Drawing the Line: How Much Should My Dog Tolerate?

Bradley Phifer

As humans we expect a lot from our dogs. We expect them to guard us against a burglar but not the mailman. We expect them to realize it is ok to jump up on Saturday afternoon when we are in garden clothes, but not ok Monday morning when we are in a suit. Many parents expect the dog to tolerate being jumped on, hit and poked with a toy by children without ever lifting a lip or growling to say leave me alone. While many dogs may be tolerant to this kind of behavior from children, most will not and should not be expected to do so.

Lifting of the lip and growling are all early warning signs that your dog is uncomfortable. These warnings may also be indications of impending aggression. If you see either of these behaviors, do not punish your dog. Take note of the situation and remove your dog to his room, crate or bed. Once everyone has relaxed, take the opportunity to teach your kids healthy ways to interact with the dog. Parents who encourage polite petting, fun games such as fetch and training new skills like shake or roll over will begin to see less inappropriate behavior and a better relationship formed.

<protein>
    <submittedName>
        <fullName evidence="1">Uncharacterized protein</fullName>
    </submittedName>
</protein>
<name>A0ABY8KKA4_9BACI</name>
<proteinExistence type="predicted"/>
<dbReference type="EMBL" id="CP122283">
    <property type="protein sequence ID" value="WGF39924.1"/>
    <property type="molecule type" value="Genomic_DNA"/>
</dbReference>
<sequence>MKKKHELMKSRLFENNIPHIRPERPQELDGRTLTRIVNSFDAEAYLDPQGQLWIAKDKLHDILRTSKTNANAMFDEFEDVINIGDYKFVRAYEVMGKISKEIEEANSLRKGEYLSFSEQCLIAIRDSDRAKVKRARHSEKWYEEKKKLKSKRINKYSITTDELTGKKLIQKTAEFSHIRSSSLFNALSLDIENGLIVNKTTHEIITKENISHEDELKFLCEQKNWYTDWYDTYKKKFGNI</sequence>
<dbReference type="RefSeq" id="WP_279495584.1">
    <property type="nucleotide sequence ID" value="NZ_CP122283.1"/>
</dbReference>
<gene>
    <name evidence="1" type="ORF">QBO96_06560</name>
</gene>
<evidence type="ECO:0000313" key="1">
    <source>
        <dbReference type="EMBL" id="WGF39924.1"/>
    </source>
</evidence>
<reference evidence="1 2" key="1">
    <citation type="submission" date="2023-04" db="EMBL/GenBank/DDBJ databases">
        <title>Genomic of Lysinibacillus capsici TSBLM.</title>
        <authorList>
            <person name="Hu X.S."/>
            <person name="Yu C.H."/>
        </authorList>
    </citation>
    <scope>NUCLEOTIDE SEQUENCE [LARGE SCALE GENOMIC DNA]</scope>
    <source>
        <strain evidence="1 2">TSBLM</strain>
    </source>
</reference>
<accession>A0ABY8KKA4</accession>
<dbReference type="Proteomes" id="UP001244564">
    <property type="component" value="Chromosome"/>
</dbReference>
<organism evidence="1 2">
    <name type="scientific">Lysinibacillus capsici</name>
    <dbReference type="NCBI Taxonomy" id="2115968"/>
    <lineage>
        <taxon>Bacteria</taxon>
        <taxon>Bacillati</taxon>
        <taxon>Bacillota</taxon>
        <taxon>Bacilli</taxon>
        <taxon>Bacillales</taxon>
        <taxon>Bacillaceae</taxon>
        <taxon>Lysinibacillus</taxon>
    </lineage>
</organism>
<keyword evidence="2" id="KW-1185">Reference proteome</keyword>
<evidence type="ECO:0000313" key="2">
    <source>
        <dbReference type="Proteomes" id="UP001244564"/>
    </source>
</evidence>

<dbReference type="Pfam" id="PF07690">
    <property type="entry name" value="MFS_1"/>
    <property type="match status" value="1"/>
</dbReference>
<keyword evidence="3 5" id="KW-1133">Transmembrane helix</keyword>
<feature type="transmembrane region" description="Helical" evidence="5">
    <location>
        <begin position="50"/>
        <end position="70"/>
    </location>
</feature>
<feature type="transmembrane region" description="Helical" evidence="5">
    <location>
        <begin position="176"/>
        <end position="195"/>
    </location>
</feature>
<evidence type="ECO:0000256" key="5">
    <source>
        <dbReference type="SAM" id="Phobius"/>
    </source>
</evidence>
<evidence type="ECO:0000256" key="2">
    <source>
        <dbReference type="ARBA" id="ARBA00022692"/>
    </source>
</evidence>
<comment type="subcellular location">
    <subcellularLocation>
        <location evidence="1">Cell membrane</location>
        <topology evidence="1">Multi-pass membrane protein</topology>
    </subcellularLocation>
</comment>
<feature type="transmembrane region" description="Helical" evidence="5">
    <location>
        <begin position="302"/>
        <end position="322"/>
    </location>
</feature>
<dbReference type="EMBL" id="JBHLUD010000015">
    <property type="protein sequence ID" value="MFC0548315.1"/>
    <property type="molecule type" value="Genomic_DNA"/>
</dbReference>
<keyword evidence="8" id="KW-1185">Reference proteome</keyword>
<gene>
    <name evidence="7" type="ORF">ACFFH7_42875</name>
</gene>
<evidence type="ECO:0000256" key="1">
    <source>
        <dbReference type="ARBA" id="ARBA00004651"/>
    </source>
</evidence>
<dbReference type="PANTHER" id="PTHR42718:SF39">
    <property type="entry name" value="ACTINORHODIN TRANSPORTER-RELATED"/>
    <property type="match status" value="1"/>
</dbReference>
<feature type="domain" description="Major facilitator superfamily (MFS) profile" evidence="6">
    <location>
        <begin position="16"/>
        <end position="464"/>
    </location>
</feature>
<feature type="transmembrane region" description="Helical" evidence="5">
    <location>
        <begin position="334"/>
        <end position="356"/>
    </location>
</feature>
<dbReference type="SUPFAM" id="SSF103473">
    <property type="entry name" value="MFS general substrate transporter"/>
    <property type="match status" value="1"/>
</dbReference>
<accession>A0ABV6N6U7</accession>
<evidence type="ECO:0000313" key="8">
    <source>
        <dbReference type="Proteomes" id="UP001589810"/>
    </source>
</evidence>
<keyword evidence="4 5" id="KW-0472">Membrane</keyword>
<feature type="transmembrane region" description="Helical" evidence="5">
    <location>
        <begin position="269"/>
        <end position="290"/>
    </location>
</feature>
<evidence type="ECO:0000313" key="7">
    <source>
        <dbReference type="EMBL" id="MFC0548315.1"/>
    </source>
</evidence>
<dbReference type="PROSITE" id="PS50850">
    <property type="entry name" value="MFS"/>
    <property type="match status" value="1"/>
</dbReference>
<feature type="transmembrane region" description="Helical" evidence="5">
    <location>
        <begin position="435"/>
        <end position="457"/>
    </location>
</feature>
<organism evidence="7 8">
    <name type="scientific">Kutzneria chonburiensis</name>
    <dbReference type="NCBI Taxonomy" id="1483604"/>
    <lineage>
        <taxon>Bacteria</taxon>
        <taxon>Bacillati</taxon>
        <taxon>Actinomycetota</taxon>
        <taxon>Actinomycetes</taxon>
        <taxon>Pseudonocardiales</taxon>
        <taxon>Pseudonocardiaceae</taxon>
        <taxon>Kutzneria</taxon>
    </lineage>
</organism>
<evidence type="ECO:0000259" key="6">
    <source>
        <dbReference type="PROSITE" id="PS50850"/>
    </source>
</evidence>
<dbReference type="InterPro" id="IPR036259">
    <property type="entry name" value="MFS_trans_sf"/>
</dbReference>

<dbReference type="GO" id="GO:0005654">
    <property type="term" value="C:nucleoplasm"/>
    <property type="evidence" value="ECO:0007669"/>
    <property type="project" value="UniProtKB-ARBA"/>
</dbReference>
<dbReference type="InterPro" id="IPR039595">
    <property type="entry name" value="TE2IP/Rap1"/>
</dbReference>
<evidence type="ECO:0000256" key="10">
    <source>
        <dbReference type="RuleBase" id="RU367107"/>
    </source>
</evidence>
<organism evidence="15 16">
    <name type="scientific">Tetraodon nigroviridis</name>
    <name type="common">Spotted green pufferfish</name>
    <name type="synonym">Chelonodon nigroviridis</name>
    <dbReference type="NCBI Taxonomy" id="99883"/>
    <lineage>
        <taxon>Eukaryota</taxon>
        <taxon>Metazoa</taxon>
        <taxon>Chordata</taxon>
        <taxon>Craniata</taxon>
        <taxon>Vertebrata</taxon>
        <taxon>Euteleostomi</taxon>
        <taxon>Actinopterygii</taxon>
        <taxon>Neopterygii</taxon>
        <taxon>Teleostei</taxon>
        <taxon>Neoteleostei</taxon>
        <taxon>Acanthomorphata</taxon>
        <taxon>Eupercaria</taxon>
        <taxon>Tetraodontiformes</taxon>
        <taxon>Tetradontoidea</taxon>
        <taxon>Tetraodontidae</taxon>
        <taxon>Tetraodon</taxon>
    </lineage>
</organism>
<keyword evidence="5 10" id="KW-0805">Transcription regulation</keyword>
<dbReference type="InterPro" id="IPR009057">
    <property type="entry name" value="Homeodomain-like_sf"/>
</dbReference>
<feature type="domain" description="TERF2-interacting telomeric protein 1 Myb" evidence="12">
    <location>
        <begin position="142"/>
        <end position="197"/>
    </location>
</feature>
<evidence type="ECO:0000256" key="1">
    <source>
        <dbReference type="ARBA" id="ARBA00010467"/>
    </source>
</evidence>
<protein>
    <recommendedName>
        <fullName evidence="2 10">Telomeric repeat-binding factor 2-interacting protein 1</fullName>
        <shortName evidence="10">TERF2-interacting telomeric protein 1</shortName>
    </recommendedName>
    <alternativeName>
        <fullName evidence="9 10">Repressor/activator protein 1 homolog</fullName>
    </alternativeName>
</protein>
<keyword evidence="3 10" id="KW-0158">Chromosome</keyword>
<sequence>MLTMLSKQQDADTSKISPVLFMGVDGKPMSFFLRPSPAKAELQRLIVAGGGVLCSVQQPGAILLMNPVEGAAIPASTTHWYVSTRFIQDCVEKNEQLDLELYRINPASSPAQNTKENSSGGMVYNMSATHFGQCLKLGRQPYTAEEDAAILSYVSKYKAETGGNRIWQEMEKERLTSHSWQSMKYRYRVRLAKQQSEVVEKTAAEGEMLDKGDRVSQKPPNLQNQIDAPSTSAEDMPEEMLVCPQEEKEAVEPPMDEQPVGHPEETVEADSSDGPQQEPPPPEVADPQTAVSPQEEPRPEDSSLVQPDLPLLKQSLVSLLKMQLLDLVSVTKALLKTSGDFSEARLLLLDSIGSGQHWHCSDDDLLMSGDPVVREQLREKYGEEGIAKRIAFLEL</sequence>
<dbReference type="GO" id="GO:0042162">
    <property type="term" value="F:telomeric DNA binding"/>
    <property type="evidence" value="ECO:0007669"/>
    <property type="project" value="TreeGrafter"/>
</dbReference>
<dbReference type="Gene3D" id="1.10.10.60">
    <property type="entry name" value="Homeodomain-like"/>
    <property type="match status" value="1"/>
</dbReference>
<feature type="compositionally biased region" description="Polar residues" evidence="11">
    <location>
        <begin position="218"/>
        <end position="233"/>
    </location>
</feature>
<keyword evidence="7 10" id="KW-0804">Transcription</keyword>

Punishing the early warning signs will only teach your dog that (A) you will not advocate for him and (B) he should not give advance warning. If he doesn’t warn you, he will simply respond with a snap or bite.

If you find yourself in a situation where your dog is either overly exuberant around children or behaves fearfully do not hesitate to seek help from a professional dog trainer or dog behavior consultant. If your dog displays any type of aggressive behavior towards a child (growls, snarls, snaps at, lunges toward or tries to bite a child) you must take precautions immediately.

References

Certification Council for Professional Dog Trainers www.ccpdt.org

 

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